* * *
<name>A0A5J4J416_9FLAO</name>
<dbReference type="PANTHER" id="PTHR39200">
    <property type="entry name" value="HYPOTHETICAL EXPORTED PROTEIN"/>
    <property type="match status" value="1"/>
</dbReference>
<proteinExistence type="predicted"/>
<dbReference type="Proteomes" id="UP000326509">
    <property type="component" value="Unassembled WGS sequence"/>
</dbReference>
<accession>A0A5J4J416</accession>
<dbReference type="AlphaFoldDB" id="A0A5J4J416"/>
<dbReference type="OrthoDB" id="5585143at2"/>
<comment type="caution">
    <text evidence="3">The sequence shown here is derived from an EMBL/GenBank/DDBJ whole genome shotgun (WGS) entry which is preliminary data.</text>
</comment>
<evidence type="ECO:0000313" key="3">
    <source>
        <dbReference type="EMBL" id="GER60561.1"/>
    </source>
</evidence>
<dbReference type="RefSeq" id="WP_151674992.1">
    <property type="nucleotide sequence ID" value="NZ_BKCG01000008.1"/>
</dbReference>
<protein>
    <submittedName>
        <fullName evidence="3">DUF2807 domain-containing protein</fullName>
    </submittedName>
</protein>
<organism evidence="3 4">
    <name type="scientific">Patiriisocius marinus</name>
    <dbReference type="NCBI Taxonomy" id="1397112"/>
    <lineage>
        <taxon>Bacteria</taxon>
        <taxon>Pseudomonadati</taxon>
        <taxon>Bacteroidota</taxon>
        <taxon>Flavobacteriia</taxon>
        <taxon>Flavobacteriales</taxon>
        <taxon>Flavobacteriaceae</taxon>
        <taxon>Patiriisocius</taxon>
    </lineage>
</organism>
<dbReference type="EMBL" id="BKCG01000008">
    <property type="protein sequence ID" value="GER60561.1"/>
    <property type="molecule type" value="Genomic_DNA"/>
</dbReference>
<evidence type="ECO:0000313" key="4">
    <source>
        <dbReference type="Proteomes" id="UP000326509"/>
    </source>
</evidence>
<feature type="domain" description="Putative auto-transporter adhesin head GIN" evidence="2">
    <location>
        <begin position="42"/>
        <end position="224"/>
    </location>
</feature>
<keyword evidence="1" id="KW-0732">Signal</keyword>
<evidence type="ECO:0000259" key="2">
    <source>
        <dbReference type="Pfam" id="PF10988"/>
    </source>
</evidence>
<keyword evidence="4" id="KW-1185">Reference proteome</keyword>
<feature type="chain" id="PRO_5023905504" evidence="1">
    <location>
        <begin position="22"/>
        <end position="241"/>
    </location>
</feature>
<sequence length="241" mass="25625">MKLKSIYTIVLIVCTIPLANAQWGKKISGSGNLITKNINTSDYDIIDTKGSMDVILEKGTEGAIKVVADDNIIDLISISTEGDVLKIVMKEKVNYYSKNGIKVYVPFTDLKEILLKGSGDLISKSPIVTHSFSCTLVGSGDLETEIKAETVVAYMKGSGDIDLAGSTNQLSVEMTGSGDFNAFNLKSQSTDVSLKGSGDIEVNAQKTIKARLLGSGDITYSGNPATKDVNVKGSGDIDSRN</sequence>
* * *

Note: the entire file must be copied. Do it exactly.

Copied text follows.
<name>A0A5J4J416_9FLAO</name>
<dbReference type="PANTHER" id="PTHR39200">
    <property type="entry name" value="HYPOTHETICAL EXPORTED PROTEIN"/>
    <property type="match status" value="1"/>
</dbReference>
<proteinExistence type="predicted"/>
<dbReference type="Proteomes" id="UP000326509">
    <property type="component" value="Unassembled WGS sequence"/>
</dbReference>
<accession>A0A5J4J416</accession>
<dbReference type="AlphaFoldDB" id="A0A5J4J416"/>
<dbReference type="OrthoDB" id="5585143at2"/>
<comment type="caution">
    <text evidence="3">The sequence shown here is derived from an EMBL/GenBank/DDBJ whole genome shotgun (WGS) entry which is preliminary data.</text>
</comment>
<evidence type="ECO:0000313" key="3">
    <source>
        <dbReference type="EMBL" id="GER60561.1"/>
    </source>
</evidence>
<dbReference type="RefSeq" id="WP_151674992.1">
    <property type="nucleotide sequence ID" value="NZ_BKCG01000008.1"/>
</dbReference>
<protein>
    <submittedName>
        <fullName evidence="3">DUF2807 domain-containing protein</fullName>
    </submittedName>
</protein>
<organism evidence="3 4">
    <name type="scientific">Patiriisocius marinus</name>
    <dbReference type="NCBI Taxonomy" id="1397112"/>
    <lineage>
        <taxon>Bacteria</taxon>
        <taxon>Pseudomonadati</taxon>
        <taxon>Bacteroidota</taxon>
        <taxon>Flavobacteriia</taxon>
        <taxon>Flavobacteriales</taxon>
        <taxon>Flavobacteriaceae</taxon>
        <taxon>Patiriisocius</taxon>
    </lineage>
</organism>
<dbReference type="EMBL" id="BKCG01000008">
    <property type="protein sequence ID" value="GER60561.1"/>
    <property type="molecule type" value="Genomic_DNA"/>
</dbReference>
<evidence type="ECO:0000313" key="4">
    <source>
        <dbReference type="Proteomes" id="UP000326509"/>
    </source>
</evidence>
<feature type="domain" description="Putative auto-transporter adhesin head GIN" evidence="2">
    <location>
        <begin position="42"/>
        <end position="224"/>
    </location>
</feature>
<keyword evidence="1" id="KW-0732">Signal</keyword>
<evidence type="ECO:0000259" key="2">
    <source>
        <dbReference type="Pfam" id="PF10988"/>
    </source>
</evidence>
<keyword evidence="4" id="KW-1185">Reference proteome</keyword>
<feature type="chain" id="PRO_5023905504" evidence="1">
    <location>
        <begin position="22"/>
        <end position="241"/>
    </location>
</feature>
<sequence length="241" mass="25625">MKLKSIYTIVLIVCTIPLANAQWGKKISGSGNLITKNINTSDYDIIDTKGSMDVILEKGTEGAIKVVADDNIIDLISISTEGDVLKIVMKEKVNYYSKNGIKVYVPFTDLKEILLKGSGDLISKSPIVTHSFSCTLVGSGDLETEIKAETVVAYMKGSGDIDLAGSTNQLSVEMTGSGDFNAFNLKSQSTDVSLKGSGDIEVNAQKTIKARLLGSGDITYSGNPATKDVNVKGSGDIDSRN</sequence>